For a first timer’s guide to Cesky Krumlov, even with all my snide comments, I don’t think this post would be that bad. But of course take what you read here with a grain of salt and pint of pilsner. After all Czech Republic, by far, consumes the highest amount of beer per capita in the world.
Most people go to Cesky Krumlov only for a day, particularly during the winter. Companies that offer package day tours are plentiful and cheap at around $100 with lunch and round-trip transfers by bus to and from Prague included.
However, I really implore you to visit Cesky Krumlov on your own and not by being harangued by a jaded tour guide who takes pleasure in herding you like sheep. If you don’t, you will be doing yourself, the 436 year old castle, and the entire town- all of it designated as a UNESCO World Heritage site, a massive disservice.
If you are going to Cesky Krumlov from Prague, take the opportunity to travel by train- it’s always a great idea! My favourite resource for all things rail related is the always dependable Man in Seat 61. Because of his tips, I avoided the dreadful “foreigner’s tax” or that premium tourists pay because they didn’t do prior research.
Czech Republic in its entirety is not an expensive destination. A night in Cesky Krumlov can cost you maybe $200- allot $20 for transport, $40 for meals, another $40 for a bed, and lastly, $100 as a respectable beer budget. It’s a small price to pay to be so deeply entrenched in Bohemia that at any moment you could expect Idina Menzel, draped in an opulent blata plena, to come out and sing.
Because we went in January, the hilly cobblestones of Cesky Krumlov were enrobed in snow- crisp and slippery, just like the winter air. We passed by the stone bridge bisecting the Vltava River, while a dapper busker sings “imagine all the people living life in peace.” It was a moment so cute, so charming, bordering on cliché, that if someone were to look in a dictionary for the meaning of the word “idyllic,” it would just be a picture of this pastel coloured fever dream.
And not long after, the sun goes to sleep and takes away the last batch of camera totting tourists. Then there’s not much left in town except for the overworked locals who try to drown out life’s many indiscretions with their beer whose reputation actually Czechs out.
After a hearty meal of boiled cabbage dumplings and spicy beef goulash, we spent a wintry night at Pension Tiffany– in their cupboard under the stairs, masquerading as a quaint room, with the smell of wood from a hundred years ago. I loved the charm of having a sink near my feet as I slept, and we were enveloped by the weight of a thousand knitted blankets as the light from the street flickers by the window, through the ozone of white lace fashioned as a canopy.
It’s the kind of ancestral house that is for sure haunted, but the ghost is friendly so you don’t mind. Really, it feels like a cheery place, since the whole house is yellow. Convenient for travellers with heavy backpacks too, maybe because Cesky Krumlov is so small, that everything is near everything.
The single defining feature of Cesky Krumlov that defines it as a Disney dream destination is not the castle, but its ursinarium- I had to google the term too, but then I thought ursa (Latin) orsa (Italian) ours (French)- Bears! They have bears in the castle grounds! But, even if I would totally love to have a couple of bears live with me as well. Keeping them confined and away from the wild is far from ideal for the bears, so maybe it’s about time to let the tradition end.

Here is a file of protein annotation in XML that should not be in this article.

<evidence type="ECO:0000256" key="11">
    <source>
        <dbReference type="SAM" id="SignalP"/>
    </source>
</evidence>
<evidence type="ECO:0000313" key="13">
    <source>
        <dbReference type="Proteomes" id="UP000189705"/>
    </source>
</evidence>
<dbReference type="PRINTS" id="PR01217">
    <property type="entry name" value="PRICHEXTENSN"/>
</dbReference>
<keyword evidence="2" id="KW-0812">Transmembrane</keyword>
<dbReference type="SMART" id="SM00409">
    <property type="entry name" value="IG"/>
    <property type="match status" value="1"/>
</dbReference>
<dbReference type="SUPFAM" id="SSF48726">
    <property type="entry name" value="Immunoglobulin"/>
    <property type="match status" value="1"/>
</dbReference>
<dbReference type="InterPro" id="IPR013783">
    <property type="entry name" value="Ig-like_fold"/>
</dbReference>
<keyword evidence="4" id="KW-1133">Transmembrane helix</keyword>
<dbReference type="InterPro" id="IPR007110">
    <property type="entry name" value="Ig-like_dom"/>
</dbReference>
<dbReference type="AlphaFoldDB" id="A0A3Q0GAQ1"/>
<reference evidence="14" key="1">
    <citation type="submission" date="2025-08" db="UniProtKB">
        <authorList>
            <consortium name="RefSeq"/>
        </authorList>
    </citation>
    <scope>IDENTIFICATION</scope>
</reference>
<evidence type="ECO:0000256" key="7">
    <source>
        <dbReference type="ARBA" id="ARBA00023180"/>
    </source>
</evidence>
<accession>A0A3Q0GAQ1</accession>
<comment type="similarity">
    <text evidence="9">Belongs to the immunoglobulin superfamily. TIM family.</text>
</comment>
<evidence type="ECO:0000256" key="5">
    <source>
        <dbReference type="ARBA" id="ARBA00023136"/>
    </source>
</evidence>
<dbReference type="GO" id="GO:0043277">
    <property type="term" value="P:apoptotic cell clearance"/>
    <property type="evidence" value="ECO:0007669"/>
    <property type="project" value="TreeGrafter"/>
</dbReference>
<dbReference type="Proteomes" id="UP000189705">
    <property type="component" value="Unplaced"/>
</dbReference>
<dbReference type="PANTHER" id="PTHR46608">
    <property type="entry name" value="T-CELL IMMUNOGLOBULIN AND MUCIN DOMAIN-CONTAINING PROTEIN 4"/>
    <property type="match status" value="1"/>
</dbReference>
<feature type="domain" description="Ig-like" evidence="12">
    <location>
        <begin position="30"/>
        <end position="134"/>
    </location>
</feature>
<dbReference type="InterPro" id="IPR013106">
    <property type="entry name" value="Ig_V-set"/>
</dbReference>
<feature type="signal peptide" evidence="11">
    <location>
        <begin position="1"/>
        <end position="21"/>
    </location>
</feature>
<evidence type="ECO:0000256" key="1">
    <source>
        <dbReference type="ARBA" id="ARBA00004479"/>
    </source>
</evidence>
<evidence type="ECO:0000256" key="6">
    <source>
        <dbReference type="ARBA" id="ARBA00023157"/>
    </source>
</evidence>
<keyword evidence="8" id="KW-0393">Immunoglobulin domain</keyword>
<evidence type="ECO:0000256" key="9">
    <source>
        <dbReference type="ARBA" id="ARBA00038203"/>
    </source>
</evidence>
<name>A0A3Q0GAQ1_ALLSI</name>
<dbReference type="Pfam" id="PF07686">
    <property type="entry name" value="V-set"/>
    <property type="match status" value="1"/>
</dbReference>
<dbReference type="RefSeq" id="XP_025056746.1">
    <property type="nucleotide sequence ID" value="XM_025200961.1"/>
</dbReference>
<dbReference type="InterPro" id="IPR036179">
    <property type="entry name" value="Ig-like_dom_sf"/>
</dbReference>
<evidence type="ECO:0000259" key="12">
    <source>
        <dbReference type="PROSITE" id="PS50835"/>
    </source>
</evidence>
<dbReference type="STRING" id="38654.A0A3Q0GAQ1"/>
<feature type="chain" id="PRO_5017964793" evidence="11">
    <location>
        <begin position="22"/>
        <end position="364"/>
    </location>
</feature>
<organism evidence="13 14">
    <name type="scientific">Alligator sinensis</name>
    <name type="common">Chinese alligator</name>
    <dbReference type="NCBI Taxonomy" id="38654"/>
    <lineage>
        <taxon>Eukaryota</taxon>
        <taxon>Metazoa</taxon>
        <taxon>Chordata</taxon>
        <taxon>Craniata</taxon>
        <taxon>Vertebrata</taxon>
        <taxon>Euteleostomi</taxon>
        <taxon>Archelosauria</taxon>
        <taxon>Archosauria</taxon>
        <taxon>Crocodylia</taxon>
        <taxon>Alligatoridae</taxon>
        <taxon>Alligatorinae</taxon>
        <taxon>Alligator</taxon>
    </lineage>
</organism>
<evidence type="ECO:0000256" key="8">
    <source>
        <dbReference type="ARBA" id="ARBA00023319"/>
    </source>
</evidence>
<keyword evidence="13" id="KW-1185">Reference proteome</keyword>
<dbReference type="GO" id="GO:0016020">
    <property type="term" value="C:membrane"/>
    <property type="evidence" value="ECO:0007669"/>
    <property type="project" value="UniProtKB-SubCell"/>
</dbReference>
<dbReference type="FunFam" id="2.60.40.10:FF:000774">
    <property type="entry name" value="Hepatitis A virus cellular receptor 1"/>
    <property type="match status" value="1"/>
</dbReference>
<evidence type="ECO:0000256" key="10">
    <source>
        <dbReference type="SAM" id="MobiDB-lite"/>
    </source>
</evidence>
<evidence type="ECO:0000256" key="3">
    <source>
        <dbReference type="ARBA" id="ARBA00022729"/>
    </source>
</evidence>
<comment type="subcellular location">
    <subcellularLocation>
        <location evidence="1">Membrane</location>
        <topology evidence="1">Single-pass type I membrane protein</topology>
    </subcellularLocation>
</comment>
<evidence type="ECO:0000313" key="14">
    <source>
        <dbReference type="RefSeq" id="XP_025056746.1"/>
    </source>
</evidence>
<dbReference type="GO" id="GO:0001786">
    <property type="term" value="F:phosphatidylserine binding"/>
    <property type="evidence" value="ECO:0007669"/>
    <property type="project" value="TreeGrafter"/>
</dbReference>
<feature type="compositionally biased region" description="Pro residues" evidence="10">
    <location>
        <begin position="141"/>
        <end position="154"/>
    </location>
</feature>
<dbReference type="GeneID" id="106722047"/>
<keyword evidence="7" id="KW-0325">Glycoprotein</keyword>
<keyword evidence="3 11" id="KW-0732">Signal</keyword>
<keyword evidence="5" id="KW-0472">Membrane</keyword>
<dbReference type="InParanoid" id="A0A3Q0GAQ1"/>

If you like medieval literature the Cesky Krumlov castle website is a great resource for some light reading before you visit. I guess as light as tales of murders and mystery can get, but that’s really what the Middle Ages was all about.
The imposing Český Krumlov Castle has imbued the aesthetics of the Gothic, Renaissance, and Baroque Periods. And the best of the Modern period as well, evidenced by their much appreciated washrooms. Every style harmoniously blended into the well-preserved castle that only costs about 5$ or 70 Kč for students like me.
After the castle, there’s not really much left to do around Cesky Krumlov in the winter. So yes I understand why most people only visit during the day. But it is still very pleasant to walk around after a heavy breakfast.
For the very last time, we walked on the same bridge that connects the Cesky Krumlov castle to the rest of the village. It was already drenched with people- their cameras pointed at the man with his guitar singing “Imagine” by the Beatles, showering him with pounds, euros, dollars- with most currency being worth more than the local Czech Koruna.
But the enterprising inhabitants who have long ago became cynics from the harsh realities of capitalism (I may be projecting) are quite crafty, and they know exactly how to market their kitsch for increased profitability.
Cesky Krumlov is only about three hours away from Prague. And we can’t wait to return to the city where we had the laziest morning ever, after a night of debauchery at a Medieval Tavern
But before we could leave Cesky Krumlov, we had a crisis. No amount of self-righteous advance planning could save us if fate- and the entire city’s transport system- collectively decides to shrug and say “meh.” But luckily, we snagged the last two seats on the last bus to Prague- only available because a slight malfunction kept them off the books. So maybe my cool cynical demeanour isn’t warranted after all.